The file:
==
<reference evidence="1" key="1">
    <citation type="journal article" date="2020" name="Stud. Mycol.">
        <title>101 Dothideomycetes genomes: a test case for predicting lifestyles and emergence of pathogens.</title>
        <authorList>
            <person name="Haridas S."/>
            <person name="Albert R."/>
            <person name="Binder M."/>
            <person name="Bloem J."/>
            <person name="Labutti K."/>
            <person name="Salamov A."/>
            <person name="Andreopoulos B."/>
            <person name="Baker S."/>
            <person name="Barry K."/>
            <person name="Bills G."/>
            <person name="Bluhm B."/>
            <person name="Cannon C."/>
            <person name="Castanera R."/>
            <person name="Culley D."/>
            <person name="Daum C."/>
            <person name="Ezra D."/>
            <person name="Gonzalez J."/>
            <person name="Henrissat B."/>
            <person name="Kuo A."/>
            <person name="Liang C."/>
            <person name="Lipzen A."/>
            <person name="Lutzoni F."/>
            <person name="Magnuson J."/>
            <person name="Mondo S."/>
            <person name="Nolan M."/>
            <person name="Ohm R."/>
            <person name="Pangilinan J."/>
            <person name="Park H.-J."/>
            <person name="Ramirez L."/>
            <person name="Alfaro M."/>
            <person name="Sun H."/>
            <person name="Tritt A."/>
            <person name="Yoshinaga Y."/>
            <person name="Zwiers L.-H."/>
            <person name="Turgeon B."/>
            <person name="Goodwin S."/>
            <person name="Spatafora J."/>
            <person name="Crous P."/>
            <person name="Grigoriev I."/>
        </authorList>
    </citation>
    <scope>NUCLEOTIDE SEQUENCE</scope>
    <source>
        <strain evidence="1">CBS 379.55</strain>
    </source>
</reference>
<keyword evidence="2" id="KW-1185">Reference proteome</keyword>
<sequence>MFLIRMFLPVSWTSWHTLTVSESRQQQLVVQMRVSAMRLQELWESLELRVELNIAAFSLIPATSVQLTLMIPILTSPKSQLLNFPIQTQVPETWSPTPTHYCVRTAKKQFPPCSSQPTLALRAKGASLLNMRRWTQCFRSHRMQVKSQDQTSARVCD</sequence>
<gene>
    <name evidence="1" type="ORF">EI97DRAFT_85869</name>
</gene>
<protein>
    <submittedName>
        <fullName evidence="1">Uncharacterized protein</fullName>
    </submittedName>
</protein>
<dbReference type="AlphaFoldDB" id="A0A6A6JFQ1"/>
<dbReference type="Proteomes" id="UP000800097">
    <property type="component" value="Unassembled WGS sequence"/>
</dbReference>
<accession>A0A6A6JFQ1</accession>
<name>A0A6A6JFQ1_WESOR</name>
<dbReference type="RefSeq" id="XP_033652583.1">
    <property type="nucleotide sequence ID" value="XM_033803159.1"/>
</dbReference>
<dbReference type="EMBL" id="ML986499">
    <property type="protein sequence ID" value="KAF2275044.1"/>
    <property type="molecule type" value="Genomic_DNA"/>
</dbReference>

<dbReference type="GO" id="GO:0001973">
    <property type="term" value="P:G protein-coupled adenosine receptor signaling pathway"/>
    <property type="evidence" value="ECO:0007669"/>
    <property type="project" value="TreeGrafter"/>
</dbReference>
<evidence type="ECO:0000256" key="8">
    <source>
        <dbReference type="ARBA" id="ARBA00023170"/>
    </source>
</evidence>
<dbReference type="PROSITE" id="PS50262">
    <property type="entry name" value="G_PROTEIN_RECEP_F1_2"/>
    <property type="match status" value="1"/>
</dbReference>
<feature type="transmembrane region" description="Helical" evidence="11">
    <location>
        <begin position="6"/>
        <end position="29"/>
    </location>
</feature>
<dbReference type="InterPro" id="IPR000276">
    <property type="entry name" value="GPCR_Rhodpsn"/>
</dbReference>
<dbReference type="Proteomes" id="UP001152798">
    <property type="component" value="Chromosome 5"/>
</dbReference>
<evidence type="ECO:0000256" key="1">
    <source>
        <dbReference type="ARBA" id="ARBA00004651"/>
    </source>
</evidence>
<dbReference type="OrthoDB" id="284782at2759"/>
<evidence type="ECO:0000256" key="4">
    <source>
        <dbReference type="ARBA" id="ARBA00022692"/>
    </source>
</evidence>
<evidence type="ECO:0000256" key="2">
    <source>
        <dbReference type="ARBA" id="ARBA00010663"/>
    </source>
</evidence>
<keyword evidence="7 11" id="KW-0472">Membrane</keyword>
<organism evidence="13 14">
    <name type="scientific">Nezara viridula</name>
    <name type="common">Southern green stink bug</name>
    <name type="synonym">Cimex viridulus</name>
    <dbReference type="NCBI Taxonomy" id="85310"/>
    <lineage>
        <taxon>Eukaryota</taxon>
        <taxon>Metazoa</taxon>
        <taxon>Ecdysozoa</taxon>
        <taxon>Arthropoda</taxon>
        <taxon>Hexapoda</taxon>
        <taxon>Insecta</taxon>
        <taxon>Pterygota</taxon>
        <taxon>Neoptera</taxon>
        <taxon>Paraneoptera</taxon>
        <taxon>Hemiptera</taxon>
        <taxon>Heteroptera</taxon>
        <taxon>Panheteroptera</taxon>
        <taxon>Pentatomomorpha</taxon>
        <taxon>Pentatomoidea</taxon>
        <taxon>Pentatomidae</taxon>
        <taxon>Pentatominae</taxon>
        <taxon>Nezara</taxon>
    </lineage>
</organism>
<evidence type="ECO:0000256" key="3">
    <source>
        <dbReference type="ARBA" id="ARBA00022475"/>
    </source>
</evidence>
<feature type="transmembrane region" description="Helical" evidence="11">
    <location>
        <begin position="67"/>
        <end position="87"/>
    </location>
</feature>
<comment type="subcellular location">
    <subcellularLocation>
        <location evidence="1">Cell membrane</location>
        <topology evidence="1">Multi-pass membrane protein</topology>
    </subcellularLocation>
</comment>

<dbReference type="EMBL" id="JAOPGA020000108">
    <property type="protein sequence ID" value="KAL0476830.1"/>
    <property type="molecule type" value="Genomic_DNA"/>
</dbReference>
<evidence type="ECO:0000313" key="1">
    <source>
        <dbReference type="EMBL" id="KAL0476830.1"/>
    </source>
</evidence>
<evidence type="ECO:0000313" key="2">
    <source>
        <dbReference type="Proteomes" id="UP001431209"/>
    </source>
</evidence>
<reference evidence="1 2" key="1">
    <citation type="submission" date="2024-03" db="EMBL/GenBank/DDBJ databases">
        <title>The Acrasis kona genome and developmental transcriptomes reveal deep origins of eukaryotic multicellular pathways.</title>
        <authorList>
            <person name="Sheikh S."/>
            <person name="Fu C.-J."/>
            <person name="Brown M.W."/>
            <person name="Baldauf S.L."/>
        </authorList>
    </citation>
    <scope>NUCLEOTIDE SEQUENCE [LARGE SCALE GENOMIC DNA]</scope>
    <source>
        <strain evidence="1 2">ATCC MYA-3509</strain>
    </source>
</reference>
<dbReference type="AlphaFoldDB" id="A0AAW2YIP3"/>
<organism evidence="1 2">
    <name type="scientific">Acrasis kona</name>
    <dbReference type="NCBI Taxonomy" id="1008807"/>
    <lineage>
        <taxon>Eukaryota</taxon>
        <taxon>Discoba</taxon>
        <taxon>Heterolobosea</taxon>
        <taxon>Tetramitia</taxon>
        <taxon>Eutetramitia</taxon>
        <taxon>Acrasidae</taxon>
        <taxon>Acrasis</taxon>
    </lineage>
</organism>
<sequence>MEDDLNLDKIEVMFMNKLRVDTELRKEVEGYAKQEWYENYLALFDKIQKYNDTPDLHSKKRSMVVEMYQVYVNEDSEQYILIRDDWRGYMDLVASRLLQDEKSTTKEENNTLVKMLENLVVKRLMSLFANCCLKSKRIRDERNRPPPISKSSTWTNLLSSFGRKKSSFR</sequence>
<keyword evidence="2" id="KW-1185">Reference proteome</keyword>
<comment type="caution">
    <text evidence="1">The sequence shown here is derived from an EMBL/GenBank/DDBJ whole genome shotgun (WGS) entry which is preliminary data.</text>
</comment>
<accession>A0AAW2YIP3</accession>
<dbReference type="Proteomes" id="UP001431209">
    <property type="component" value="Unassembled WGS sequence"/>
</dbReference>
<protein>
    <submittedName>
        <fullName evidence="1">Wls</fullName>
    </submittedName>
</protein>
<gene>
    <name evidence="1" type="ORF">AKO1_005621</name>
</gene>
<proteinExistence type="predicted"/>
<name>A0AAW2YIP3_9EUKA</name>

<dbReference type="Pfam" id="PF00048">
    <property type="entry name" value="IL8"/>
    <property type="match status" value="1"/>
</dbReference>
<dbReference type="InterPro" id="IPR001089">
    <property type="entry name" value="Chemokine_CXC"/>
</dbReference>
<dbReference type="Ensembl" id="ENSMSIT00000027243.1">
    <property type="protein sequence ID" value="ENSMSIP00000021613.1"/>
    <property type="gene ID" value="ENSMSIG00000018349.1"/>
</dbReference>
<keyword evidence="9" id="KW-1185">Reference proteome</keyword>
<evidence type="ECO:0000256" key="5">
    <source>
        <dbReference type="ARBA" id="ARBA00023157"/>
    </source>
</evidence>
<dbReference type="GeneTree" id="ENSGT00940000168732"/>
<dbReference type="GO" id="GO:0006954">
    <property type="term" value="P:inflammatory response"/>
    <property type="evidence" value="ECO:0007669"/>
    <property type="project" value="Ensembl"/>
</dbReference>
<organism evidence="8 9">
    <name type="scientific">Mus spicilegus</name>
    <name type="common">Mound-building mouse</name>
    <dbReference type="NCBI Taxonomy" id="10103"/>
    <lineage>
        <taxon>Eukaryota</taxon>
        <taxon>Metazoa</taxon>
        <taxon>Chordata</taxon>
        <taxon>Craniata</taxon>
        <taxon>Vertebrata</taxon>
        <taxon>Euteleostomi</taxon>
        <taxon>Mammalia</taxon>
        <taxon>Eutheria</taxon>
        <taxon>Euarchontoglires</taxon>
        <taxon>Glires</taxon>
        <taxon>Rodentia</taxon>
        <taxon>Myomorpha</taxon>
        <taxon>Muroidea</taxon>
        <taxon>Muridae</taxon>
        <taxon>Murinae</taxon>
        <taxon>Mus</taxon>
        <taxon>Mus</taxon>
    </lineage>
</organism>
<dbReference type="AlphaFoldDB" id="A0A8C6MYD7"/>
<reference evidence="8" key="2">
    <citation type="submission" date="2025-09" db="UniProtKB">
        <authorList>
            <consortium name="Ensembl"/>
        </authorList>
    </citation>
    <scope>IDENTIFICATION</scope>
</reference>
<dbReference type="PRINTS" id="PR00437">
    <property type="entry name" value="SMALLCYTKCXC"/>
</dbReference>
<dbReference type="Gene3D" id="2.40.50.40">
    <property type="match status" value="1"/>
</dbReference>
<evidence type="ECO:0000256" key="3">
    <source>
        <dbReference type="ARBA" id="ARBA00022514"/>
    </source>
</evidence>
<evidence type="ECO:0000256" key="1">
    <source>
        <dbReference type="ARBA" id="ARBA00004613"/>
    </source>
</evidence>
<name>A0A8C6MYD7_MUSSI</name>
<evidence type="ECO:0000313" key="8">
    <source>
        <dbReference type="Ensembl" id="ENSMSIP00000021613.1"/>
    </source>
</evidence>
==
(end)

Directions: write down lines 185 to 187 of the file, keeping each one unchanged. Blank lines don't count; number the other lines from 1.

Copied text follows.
        <strain evidence="1 2">ATCC MYA-3509</strain>
    </source>
</reference>